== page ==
1000 pieces - check!
okay, so I may be doing a *little* bit of work :)
I really wanted to go to Home Depot today to finalize our cabinet order for Joe's kitchen remodel. When I asked Joe if we could go, he said "probably not." When I called the cabinet lady, she said she was busy today and couldn't meet. Conspiracy much?! ;) So my one chance at leaving the house today fell through, and I'm forced to rest some more.
All that being said, this is the first time in at least 10 years that I feel like I am allowed to take a break and don't feel obligated to be productive. I'm going to enjoy it while it lasts!

Hop, Hop, Thump, Thump

My first order of business for the SOE (Summer of E) was foot surgery, which is ironic since it takes me out of commission for many of the things I wanted to do all summer. (Work out, swim, box, crossfit, run, bike, etc...) However, it needed to be done and really there just wasn't a better time.

I've been fighting pain in my right foot for over a year now. It started with these painful burning sensations on the inside of my foot that felt like a hot knife was slicing through my skin. Then came the pain right from my right bunion which really started to take its toll on my running. Long story short, this was a problem that would only get worse over time and it made sense to fix it now.

I wasn't scared about the surgery at all - I was mainly concerned about how long I would be out of commission. However, about 3 minutes before they put my under, I got panicky. I'm not sure why exactly, but Joe says the nurse asked me to take my ponytail holder out, and I went "WHY??!" and got wide-eyed and fearful. Luckily, the next thing I remember was waking up in the recovery room, saying "I'm hungry!" to anyone who would listen. (I couldn't actually eat though because the anesthesia made me so nauseous. Go figure.)

Joe brought me home and had to carry me to bed because my right foot was so numb/asleep that I almost feel down when trying to walk. If I had to get out of bed, I utilized the "Hop! Hop! Catch my breath and Hop!" method. Lovely.
By yesterday I was feeling better and I could finally take steps with the boot. Now it's more of a "Thump! Thump! Shoot did I step on something? June stop biting my boot! Thump!" kinda walk. I'm not doing much though. I completed a puzzle, I'm taking lots of naps with my elevated foot, and I'm trying to regain energy to get back to my to-do list. (It's really hard to focus and stay awake right now.)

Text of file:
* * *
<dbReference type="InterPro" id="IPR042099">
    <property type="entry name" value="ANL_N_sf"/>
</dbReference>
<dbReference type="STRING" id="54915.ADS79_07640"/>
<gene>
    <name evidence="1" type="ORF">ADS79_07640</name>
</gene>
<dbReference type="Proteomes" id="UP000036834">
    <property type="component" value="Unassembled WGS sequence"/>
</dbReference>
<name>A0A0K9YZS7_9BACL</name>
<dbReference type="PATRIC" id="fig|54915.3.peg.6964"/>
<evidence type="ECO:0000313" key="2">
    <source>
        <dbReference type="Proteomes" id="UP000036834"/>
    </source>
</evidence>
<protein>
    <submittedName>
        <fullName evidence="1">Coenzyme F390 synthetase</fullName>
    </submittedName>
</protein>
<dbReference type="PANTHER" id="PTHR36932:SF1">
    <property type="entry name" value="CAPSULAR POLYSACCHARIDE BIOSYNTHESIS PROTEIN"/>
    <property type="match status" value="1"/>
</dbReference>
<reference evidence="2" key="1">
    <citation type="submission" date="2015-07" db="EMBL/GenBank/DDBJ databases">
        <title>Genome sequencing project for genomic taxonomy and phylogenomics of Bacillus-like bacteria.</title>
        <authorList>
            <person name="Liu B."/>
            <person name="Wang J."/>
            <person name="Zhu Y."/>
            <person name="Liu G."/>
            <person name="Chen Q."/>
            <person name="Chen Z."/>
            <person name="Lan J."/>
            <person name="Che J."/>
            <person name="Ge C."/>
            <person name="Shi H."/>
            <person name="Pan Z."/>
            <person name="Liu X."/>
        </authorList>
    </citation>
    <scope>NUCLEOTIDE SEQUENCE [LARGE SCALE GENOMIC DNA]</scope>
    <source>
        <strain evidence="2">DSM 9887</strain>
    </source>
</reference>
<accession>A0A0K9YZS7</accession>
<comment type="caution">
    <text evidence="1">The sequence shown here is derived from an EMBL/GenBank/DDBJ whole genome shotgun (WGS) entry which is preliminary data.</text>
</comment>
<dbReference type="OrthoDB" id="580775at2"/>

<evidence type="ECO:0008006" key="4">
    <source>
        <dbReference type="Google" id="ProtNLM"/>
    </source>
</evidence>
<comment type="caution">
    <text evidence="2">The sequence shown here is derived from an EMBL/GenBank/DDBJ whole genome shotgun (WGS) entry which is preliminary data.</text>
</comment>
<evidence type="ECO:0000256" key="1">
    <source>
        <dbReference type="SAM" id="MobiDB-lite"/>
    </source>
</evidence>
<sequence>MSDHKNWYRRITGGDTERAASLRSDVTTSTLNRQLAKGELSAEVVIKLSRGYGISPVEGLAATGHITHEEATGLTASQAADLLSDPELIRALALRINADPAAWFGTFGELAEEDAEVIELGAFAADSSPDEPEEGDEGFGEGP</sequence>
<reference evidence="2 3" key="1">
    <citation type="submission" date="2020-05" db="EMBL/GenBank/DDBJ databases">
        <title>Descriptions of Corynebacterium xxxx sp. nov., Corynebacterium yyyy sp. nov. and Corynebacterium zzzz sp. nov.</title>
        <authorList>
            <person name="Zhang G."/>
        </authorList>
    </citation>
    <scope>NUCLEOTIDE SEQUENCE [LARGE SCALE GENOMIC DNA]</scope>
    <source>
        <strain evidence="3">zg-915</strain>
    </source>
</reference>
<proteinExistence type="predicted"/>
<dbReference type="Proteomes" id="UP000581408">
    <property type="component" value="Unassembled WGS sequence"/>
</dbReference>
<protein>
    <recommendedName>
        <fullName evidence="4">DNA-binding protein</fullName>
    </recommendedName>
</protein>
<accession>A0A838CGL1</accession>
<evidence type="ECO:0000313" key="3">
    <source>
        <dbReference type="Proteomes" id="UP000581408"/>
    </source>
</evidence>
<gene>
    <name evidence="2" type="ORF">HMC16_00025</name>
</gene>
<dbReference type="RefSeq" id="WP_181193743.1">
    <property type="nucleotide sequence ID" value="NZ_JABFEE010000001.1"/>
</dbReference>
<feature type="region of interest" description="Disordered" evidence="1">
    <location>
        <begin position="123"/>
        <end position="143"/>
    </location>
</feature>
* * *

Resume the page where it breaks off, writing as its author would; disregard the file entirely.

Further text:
I feel pretty good. Joe has been great, although it's weird that I'm the one with the problems this time around. (He is still winning 3 to 1 in injury world, though!) I'm looking forward to leaving the house again, although I must admit it's been nice to have a forced rest. And speaking of rest, I think it's time for a nap...

Monday, May 16, 2011

The Summer of E

Today was the first day of the "Summer of E."

Yes, I selfishly named the summer after myself. But it's fitting, because this summer is all about me.

Let me back up one moment... if you would have asked me even a few months ago if I would be taking the summer off, I would have thought you were crazy. I mean, it's well known that I'm a busy-a-holic. The idea of taking time off is a bit...well... frightening to be honest. A full 2.5 months without any firm obligations? Yikes! However, knowing that I'm about to emerge myself for 2 years in my MBA program, I thought some time off would be a good idea.

So... here we are! My last day at Southpro was last Friday and so begins my summer. I thought I would blog about it to get back in the habit of writing and to share my experiences.

Ironically, today wasn't that different that a "normal" work day. Went to the gym at 6:45, made breakfast at home, created my weekly to-do list, met Yvonne & Michelle for lunch, hung out at REI & BookPeople, met Taline for coffee, came home and worked on some projects, went to Target, watched the news, and lost all motivation for productivity by 7pm. Pretty average day for me. :)

Anyway... I hope to keep blogging all summer and share my "Summer of E" with my one or two readers. If you have any suggestions, by the way, I'm all ears!